Video: Milton Caniff Draws the Dragon Lady While Talking With Shel Dorf in 1983

February 28, 2010

Milton Caniff holding Charlie Roberts' Dragon Lady drawing and Charlie's endorsed check to Milt (photo courtesy of Charlie Roberts)

Milton Caniff holding Charlie Roberts' Dragon Lady drawing and Charlie's endorsed check to Milt (photo courtesy of Charlie Roberts)

In 1983, fan Charlie Roberts sent Milton Caniff a request for a sketch of the Dragon Lady character from the Terry and the Pirates comic strip and enclosed a check for it, hoping it would be adequate. On May 11, 1983, Milt did Charlie’s sketch while talking to Shel Dorf and being videotaped by Tom French. He also signed Charlie’s check over to the National Cartoonist Society’s Milt Gross fund for cartoonists in need.

The following video of this informal “chalk talk” is from the Shel Dorf Archives and was kindly made available by Charlie Roberts. The interview was originally videotaped by Tom French, who ran the San Diego Comic-Con dealers room for many years. At the time of this video recording, Shel was the letterer for Caniff’s comic strip Steve Canyon. The interview is divided into five parts and there is a description of the highlights of each part following the video player. (You may also see an eleven-part videotaped interview of Milton Caniff done by Shel Dorf and Tom French in 1982 at http://www.sheldorftribute.com/2010/01/26/shel-dorf-interviews-milt-caniff-in-november-1982-video/.)

(If you click on it and hover your mouse pointer over the video player, you’ll see arrows you can click to move to the next or previous part along with “thumbnail” images at the bottom that you can click on to jump ahead or behind to a particular part. Also, if you are reading this via email or a newsreader, you’ll probably need to visit the site to view the video at http://www.sheldorftribute.com/2010/02/28/video-milton-caniff-draws-the-dragon-lady-while-talking-with-shel-dorf-in-1983/)

Part 1 of 5: This segment’s highlights include the following: Mort Walker’s military service, lays out sketch with pencil and then switches to ink brush, how Caniff felt about art requests from fans, the secret of drawing women, signs Charlie Robert’s check for the drawing over to the National Cartoonist Society’s Milt Gross Fund for cartoonists in need.

Part 2 of 5: This segment’s highlights include the following: left-handed people having trouble with lettering, begins coloring the Dragon Lady, Caniff’s inspirations for the Dragon Lady including an actual Chinese pirate and Joan Crawford, similarity to the queen in Show White, Raiders of the Lost Ark, film High Road to China as “another Terry and the Pirates”, why the Dragon Lady became his most famous character, a real Dragon Lady-type character in Texas named Vashti Silver.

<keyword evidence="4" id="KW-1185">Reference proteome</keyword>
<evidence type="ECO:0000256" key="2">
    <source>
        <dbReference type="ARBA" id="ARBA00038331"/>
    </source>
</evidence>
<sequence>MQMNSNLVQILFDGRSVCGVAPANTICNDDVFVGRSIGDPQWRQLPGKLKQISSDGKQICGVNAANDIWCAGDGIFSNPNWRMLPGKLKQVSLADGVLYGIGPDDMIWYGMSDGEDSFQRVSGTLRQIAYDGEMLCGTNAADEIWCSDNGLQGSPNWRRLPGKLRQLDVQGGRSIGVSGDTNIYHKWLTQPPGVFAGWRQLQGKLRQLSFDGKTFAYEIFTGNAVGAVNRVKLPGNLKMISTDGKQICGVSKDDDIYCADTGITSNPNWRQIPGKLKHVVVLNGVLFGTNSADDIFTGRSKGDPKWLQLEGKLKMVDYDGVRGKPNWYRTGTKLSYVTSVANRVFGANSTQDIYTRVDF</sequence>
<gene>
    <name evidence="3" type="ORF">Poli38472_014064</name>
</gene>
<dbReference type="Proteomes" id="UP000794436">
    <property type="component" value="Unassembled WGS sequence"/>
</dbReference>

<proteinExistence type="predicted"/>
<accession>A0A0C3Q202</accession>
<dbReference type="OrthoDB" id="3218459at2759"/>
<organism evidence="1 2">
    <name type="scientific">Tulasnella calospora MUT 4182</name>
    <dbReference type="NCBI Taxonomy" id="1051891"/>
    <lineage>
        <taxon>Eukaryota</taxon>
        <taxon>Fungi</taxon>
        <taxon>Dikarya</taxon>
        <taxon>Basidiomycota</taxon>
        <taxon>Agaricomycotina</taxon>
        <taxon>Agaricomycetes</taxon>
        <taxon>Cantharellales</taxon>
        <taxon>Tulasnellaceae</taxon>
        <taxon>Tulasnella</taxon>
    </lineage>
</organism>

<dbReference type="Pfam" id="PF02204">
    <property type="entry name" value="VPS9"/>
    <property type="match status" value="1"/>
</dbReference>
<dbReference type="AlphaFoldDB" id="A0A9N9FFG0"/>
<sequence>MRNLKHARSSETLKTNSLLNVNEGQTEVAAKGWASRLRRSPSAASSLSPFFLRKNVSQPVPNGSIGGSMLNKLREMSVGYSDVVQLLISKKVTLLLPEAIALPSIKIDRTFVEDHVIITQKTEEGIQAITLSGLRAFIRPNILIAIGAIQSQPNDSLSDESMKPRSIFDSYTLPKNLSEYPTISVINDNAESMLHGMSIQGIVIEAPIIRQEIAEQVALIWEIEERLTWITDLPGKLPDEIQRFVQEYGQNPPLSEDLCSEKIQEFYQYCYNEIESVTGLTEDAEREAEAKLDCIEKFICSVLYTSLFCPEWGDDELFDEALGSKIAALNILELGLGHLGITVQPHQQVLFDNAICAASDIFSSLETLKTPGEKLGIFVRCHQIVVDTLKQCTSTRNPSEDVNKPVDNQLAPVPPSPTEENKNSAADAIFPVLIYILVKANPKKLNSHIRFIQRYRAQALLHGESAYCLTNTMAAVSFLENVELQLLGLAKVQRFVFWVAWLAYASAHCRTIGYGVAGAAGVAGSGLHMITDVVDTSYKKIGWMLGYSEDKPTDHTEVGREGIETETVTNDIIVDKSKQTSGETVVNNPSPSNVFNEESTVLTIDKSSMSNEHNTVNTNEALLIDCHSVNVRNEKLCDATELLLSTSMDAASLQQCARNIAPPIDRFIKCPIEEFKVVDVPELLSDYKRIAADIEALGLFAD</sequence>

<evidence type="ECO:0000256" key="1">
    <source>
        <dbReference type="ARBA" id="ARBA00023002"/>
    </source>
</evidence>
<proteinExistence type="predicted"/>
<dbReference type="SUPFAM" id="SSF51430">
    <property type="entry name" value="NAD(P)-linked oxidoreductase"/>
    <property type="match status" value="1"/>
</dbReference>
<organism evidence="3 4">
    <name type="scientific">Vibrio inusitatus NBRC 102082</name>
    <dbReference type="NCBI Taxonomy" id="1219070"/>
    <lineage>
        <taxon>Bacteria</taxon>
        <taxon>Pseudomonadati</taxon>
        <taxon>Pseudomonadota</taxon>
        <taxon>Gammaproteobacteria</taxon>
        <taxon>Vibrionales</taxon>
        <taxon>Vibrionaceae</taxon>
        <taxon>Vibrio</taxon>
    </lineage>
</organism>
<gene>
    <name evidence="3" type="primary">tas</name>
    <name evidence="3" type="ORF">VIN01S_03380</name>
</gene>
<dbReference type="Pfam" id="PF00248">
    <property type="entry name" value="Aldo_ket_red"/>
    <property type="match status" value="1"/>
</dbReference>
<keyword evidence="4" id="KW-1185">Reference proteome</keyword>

Part 3 of 5: This segment’s highlights include the following: continues coloring the Dragon Lady sketch, on Dragon Lady having cut off Big Stoop’s tongue, on flawed villains and heroes, the only thing the Dragon Lady was afraid of, the Burma character, Somerset Maugham, Midwestern Chinese pidgin, the Beast From the East – a real courtesan character Caniff had wanted to use.

Part 4 of 5: This segment’s highlights include the following: why the Dragon Lady turned good during WWII, Casablanca — the movies and the place, when Ingrid Bergman was his neighbor and was shunned by society, how Joan Crawford felt about being the model for the Dragon Lady.

Part 5 of 5: This segment’s highlights include the following: Noel “Bud” Sickles could do a lot of things that Caniff couldn’t do, never got the hang of mechanical drawing, Caniff on lettering, Charlie Roberts’ letter requesting the drawing, why George Wunder finally quit doing Terry and the Pirates, Shel predicts a complete printed collection of Caniff’s run on Terry and the Pirates will one day be printed as an American treasure, Sir Arthur Conan Doyle and Sherlock Holmes, when Caniff met Mrs. Arthur Conan Doyle.

{ 1 comment… read it below or add one }

Charlie Roberts March 3, 2010 at 1:53 am

Nice touch that Milton Caniff autographed the art to “Joan and Charlie”. My wife Joan was with me when we drove to the Museum of Cartoon Art for Milton’s chalk talk in 1983.
We had only been together for two years, and it was the first time she had met a famous cartoonist.
This original is framed along with two photos of Joan and Milton. He also graciously autographed those photos.
Milton Caniff was a great example of “the bigger they are, the nicer they are”, and we’re extremely proud of the original art along with the friendship of Shel Dorf and Tom French.
Mike Towry deserves a lot of credit for all his hard work in hosting this site, which is important for future generations of collectors worldwide.

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